Possibly an odd title for a September article but in reality Christmas is just around the corner, so it pays to think ahead!
Ebenezer Scrooge famously complained that it was not ‘convenient’ or ‘fair’ to expect him to give employees a Christmas holiday. We’re more enlightened these days – we may no longer send children up the chimney, but when it comes to Christmas there are a few surprises in store!
Are workers entitled to Christmas Day off?
There is no automatic right to time off on Christmas Day. Check the terms of engagement – some contracts provide for Bank Holiday working. Conversely, other contracts include clauses that a set number of days must be reserved for possible use over Christmas; although this in itself may not entitle the worker to holiday in the festive period.
If an organisation may need staff to work over Christmas, if only as a skeleton workforce, it should review its contracts to ensure terms do not preclude the ability to request staff work during this period. Holiday policies are also helpful for providing additional information such as how conflicting requests will be dealt with to avoid business disruption.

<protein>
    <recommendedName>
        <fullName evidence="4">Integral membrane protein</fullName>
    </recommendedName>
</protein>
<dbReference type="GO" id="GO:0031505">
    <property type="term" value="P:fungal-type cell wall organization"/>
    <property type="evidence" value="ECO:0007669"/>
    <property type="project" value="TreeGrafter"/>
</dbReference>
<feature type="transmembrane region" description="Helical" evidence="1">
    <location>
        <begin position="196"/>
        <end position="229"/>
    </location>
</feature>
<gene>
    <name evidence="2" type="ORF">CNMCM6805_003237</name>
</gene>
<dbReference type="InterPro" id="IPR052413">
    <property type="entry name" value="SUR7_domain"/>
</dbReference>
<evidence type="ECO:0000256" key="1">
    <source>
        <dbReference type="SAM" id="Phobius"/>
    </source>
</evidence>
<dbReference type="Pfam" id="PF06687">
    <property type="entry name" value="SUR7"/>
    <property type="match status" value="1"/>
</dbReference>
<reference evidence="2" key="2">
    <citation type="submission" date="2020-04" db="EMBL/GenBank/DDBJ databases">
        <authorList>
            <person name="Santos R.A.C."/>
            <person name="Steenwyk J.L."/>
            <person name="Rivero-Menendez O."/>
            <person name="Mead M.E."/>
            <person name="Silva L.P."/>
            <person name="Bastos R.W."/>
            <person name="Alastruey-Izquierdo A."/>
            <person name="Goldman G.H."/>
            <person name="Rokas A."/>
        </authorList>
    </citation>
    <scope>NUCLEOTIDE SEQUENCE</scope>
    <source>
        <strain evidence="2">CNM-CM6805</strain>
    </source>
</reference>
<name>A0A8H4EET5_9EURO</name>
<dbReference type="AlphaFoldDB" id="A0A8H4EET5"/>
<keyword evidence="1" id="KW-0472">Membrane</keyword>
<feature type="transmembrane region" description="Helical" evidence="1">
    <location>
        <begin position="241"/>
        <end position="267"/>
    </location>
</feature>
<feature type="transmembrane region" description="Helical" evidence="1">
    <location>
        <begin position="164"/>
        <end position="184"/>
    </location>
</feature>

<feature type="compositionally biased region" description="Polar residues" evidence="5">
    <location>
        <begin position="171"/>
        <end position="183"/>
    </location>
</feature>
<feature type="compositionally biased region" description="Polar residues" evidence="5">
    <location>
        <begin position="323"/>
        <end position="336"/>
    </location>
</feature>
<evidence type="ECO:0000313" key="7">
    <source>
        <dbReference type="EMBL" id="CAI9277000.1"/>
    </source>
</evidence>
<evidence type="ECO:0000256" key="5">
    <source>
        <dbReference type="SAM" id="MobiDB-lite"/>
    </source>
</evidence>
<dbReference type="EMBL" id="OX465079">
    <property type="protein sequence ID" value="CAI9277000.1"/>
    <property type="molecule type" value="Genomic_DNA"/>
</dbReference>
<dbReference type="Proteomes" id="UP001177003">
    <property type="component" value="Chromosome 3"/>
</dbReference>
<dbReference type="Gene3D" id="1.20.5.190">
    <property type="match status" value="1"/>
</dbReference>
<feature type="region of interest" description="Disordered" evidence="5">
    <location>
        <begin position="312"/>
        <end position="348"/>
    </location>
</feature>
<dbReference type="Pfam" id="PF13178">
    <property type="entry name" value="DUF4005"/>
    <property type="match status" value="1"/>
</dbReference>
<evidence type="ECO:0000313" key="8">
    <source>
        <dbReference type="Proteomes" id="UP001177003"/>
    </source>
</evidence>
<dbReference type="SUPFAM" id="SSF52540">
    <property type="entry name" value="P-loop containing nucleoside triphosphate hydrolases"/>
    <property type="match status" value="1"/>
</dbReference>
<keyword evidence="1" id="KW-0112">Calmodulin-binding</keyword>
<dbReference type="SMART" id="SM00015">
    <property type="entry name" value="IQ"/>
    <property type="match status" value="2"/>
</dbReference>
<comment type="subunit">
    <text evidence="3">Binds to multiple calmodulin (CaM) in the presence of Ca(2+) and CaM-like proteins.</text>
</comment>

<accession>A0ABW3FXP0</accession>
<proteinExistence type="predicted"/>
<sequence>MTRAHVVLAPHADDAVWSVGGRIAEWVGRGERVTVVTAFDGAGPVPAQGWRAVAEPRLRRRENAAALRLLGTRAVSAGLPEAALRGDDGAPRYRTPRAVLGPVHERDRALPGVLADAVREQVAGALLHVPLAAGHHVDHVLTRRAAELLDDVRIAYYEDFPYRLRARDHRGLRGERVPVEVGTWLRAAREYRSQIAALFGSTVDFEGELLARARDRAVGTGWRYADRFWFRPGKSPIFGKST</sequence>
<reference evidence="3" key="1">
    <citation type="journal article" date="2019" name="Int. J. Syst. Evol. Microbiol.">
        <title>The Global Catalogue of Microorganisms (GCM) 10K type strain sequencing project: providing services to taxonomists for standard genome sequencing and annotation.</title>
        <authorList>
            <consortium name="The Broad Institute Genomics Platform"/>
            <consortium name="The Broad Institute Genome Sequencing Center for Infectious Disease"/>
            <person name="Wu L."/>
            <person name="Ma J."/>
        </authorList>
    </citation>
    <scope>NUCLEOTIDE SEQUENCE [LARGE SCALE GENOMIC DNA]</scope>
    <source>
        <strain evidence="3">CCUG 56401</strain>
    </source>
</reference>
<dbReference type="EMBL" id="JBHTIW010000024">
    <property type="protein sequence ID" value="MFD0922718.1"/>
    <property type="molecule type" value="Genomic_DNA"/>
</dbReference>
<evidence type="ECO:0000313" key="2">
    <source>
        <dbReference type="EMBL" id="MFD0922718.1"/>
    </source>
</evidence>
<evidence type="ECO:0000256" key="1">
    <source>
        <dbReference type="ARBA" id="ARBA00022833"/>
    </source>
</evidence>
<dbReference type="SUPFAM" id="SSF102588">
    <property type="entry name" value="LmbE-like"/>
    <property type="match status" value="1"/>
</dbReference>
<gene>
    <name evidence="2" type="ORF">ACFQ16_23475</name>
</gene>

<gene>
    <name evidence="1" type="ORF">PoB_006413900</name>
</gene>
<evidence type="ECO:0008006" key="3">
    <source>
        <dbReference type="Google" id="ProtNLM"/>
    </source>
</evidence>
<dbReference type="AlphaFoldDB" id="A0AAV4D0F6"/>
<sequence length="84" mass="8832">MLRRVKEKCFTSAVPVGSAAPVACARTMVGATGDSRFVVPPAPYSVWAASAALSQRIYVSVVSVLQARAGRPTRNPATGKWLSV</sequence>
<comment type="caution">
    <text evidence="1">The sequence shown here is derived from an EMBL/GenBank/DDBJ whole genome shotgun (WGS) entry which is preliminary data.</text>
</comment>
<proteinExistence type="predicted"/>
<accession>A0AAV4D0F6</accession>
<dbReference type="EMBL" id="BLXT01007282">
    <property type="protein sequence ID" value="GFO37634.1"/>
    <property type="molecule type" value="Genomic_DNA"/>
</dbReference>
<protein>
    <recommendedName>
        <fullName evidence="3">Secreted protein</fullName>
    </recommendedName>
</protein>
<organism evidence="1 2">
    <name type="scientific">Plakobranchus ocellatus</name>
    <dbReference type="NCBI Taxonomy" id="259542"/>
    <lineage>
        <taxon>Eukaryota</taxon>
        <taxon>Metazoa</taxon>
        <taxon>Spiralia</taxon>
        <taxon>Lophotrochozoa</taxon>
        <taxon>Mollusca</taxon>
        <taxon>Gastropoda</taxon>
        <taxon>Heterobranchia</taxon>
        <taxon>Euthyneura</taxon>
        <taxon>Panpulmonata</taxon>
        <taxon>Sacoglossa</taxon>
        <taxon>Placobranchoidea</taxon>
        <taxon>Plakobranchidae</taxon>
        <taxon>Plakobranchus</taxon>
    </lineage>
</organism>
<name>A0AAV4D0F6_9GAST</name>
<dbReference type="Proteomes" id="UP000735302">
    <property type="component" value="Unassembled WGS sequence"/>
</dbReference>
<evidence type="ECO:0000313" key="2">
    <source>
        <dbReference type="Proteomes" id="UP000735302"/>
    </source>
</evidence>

Timely reminders to all staff informing them about Christmas working/holiday requests can help avoid festive fall-outs!
Can we force employees to take holiday over Christmas?
Many organisations’ contracts of employment include clauses stating that employees must reserve a specified number of days to be taken when the business is closed. Furthermore, employers have a statutory right to direct an employee to take annual leave, although this should be approached cautiously and in line with the prescribed requirements.
Can we dismiss someone for refusing to work over Christmas?
Refusals to work could trigger disciplinary action for failure to comply with the employer’s instructions/not fulfilling contractual obligations. Disciplinary sanctions could include dismissal. However, dismissal for a first instance refusal is often likely to be unfair; it’s therefore advisable to seek legal advice before dismissing as it could otherwise be costly.
What happens if Christmas Day falls on a non-working day?
If public Bank Holidays (e.g. Christmas and Boxing Day) are included as part of their contractual holiday entitlement and fall on days not ordinarily worked, the worker can take that holiday at another time.
For advice on this and other employment law issues, contact Wilson Browne Solicitors on 0800 088 6004 or visit www.wilsonbrowne.co.uk
(Image of Nikita Shergill – Chartered Legal Executive at Wilson Browne Solicitors)